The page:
The Bulgarian unlimited partnership (unlike the German and Austrian general partnerships for example) is a separate corporate entity from its partners.
Each partner is entitled to take part in the management of the partnership’s business unless the Articles of Partnership have assigned the management to one or several of the partners or to a third party.
Limited partnership (KD)
Limited partnerships include general and limited partners. General partners are fully liable for the company’s debts while the liability of limited partners does not exceed their contribution to the partnership. General partners must manage and represent the entity.
Limited partnership with shares (KDA)
Limited partnerships with shares are formed by at least three limited partners whose liability is limited to the amount of their contributions to the company’s capital. There are also general partners with unlimited liability.
The formation of a KDA is initiated by the unlimited partners. They have the right to select the limited liability partners as subscribers of the company’s capital.
KDAs are managed by a General Meeting of Partners and a Board of Directors. The General Meeting of Partners consists of all partners. Only limited partners have voting rights. The day-to-day management of the partnership is carried out by the Board of Directors which includes only general partners.
Sole proprietor – ednolichen targovets (ET)
A sole proprietor may be any capable individual who has permanent residence in Bulgaria. A person may register only one trade name as a sole proprietor.
The Commercial Register
The Commercial Register Act (CRA) was adopted in April 2006 and came into force on 1 January 2008.
While the Commercial Act regulates the method of incorporation of business associations in Bulgaria, the CRA regulates the registration of business associations as each newly established entity begins its legal existence with entry into the Commercial Register.
The CRA provides for significant changes regarding the registration of business associations. Pursuant to the CRA, company registration and registration of subsequent corporate changes was removed from district courts and instead a centralized electronic register was designed to make the process more timely, transparent and uniform. The registration procedure is assigned to the Registry Agency at the Ministry of Justice which is the registration authority. The Commercial Register is available to the public, including via Internet – www.brra.bg. The Registry Agency also manages the reservation of company names and announcement of documents and facts such as annual financial statements, Articles of Association, invitations to shareholders, etc. By virtue of the CRA, the need for promulgation of corporate documents in the State Gazette is replaced by documents being recorded at the Commercial Register.
The CRA determines the registration procedure of all five main forms of business associations namely: unlimited partnership, limited partnership, joint-stock company, limited liability company and limited partnership with shares. Furthermore, the CRA regulates the registration procedure of sole proprietors, cooperatives and branches of foreign companies. It does not apply to partnerships, foundations, NGOs, etc.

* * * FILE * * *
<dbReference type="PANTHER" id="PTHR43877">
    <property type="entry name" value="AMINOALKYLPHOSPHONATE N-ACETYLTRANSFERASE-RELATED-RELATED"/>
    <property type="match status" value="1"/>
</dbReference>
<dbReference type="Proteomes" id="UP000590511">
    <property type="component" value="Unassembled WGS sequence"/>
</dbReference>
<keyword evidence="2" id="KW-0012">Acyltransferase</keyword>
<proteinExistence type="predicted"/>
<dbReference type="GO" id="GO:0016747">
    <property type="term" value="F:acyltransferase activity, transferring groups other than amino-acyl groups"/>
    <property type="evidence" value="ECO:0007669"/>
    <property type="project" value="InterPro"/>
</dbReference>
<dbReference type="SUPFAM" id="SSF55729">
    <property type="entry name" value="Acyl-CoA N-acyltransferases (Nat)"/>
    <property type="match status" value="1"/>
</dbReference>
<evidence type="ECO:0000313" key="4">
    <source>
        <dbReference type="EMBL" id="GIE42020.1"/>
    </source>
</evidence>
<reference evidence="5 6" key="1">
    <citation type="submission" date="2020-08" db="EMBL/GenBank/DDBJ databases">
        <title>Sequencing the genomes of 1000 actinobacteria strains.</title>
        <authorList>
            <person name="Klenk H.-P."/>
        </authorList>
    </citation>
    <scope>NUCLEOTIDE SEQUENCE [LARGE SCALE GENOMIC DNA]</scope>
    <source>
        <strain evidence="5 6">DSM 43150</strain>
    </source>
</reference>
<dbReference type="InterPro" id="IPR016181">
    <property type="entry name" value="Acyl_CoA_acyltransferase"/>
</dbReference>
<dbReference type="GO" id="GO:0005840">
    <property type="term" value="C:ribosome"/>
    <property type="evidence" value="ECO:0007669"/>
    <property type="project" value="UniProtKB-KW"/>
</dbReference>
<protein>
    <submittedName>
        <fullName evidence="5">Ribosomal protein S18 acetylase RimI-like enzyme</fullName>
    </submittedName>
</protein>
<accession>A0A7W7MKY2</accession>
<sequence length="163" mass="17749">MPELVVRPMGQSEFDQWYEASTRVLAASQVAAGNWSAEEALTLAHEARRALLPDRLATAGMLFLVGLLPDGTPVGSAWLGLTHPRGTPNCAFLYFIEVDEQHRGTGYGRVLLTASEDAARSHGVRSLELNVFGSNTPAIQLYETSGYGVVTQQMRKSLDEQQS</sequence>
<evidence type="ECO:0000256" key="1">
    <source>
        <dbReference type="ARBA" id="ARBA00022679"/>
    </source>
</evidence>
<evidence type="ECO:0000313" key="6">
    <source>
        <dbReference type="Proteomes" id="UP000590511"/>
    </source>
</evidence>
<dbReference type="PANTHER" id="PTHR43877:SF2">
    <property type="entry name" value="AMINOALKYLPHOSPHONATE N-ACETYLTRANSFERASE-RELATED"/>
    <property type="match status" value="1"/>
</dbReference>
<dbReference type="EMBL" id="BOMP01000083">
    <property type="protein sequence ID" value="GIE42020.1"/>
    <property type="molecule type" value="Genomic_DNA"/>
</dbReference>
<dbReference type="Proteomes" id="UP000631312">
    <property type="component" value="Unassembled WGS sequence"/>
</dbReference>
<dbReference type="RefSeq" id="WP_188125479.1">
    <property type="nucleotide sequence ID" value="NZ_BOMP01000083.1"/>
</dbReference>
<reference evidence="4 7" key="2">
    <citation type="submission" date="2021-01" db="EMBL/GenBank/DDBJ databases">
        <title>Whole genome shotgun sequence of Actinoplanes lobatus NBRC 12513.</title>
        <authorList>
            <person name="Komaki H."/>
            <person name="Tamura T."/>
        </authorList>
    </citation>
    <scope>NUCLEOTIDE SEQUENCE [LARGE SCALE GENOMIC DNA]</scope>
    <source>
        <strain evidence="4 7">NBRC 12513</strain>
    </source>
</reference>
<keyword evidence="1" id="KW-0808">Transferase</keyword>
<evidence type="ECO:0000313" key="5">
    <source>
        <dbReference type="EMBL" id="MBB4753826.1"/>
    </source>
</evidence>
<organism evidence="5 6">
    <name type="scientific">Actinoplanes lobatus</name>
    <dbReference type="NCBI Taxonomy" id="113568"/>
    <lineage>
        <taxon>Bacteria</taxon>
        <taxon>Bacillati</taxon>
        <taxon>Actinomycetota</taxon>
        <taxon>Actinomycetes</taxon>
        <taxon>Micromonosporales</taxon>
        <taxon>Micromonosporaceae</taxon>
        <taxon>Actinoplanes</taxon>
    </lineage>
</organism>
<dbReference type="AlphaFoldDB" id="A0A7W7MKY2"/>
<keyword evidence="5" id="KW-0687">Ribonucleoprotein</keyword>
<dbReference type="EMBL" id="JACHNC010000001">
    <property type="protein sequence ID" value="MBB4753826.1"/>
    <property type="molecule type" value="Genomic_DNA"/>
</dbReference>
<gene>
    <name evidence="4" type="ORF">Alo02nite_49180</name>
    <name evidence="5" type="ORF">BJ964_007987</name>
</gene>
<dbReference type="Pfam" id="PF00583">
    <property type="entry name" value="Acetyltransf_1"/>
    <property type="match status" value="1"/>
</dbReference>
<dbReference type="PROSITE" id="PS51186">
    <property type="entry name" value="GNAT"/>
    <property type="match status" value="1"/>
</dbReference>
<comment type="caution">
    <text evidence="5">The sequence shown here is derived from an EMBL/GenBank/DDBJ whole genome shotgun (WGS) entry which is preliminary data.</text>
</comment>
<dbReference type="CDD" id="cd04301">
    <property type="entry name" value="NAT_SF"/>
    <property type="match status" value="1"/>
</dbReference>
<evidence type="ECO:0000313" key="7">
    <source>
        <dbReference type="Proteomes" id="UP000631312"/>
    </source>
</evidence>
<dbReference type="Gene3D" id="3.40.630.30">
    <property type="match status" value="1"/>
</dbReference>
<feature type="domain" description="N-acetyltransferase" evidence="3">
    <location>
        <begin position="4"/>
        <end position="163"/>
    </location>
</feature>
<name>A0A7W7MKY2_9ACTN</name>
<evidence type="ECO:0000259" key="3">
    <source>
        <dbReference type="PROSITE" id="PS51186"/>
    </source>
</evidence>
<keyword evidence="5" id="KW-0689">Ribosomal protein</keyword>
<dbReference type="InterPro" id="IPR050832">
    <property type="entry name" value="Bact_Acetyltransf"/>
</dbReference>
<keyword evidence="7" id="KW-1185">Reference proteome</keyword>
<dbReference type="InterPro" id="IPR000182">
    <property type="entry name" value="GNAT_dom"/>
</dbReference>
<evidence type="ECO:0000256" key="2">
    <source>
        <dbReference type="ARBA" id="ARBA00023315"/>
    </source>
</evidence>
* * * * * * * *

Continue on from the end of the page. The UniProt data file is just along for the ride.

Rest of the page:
According to the CRA, all existing companies had an obligation to apply for re-registration in the Commercial Register with the Registry Agency until 31 December 2011. Sole proprietors and branches of foreign companies that had not re-registered within the statutory term, have been deleted from the Commercial Register as of 1 January 2012.
Meanwhile, as from 1 January 2012, companies and cooperatives that had not re- registered within the statutory term continue to exist, however they cannot conduct any business activity, file claims or initiate execution procedures, nor dispose of any property. The only permitted activities for these companies/cooperatives are payment of due remunerations to their employees and payment of public obligations towards the state or municipalities.
In case of outstanding court disputes and execution procedures involving a non re- registered company/cooperative as a claimant, the competent authority shall suspend the procedure and instruct the claimant to submit an application re-registration and liquidation. Should the claimant not fulfill the above instructions, the court dispute/execution procedure shall be terminated.
By 31 January 2015, any entitled third party can submit an application for re-registration and liquidation of non re-registered companies/cooperatives before the competent district court (the court of last registration of the company/cooperative). The liquidation procedure should be completed within one-year term but not later than 31 January 2017.
After 31 January 2017, the Registry Agency shall delete all companies and cooperatives for which: (i) no re-registration and liquidation procedure is initiated; (ii) the liquidation procedure is not completed; (iii) no bankruptcy procedure is initiated.
Following registration with the Commercial Register, companies obtain a registration number – Unified Identification Code (UIC) that is used for taxation, social security and statistical purposes. Once received, this UIC remains unchanged until termination and/ or cancellation. Upon re-registration, the BULSTAT No of the existing companies is transformed into their UIC.
Apart from the registration of a company, the CRA also regulates subsequent corporate changes such as entry into the Commercial Register of a procurator, pledge of shares, pledge over a commercial enterprise, termination and liquidation of a company, transfer or transformation of a commercial enterprise, change of the company’s representatives, seat or name, etc.
However, the district courts retain their competency regarding insolvency procedures.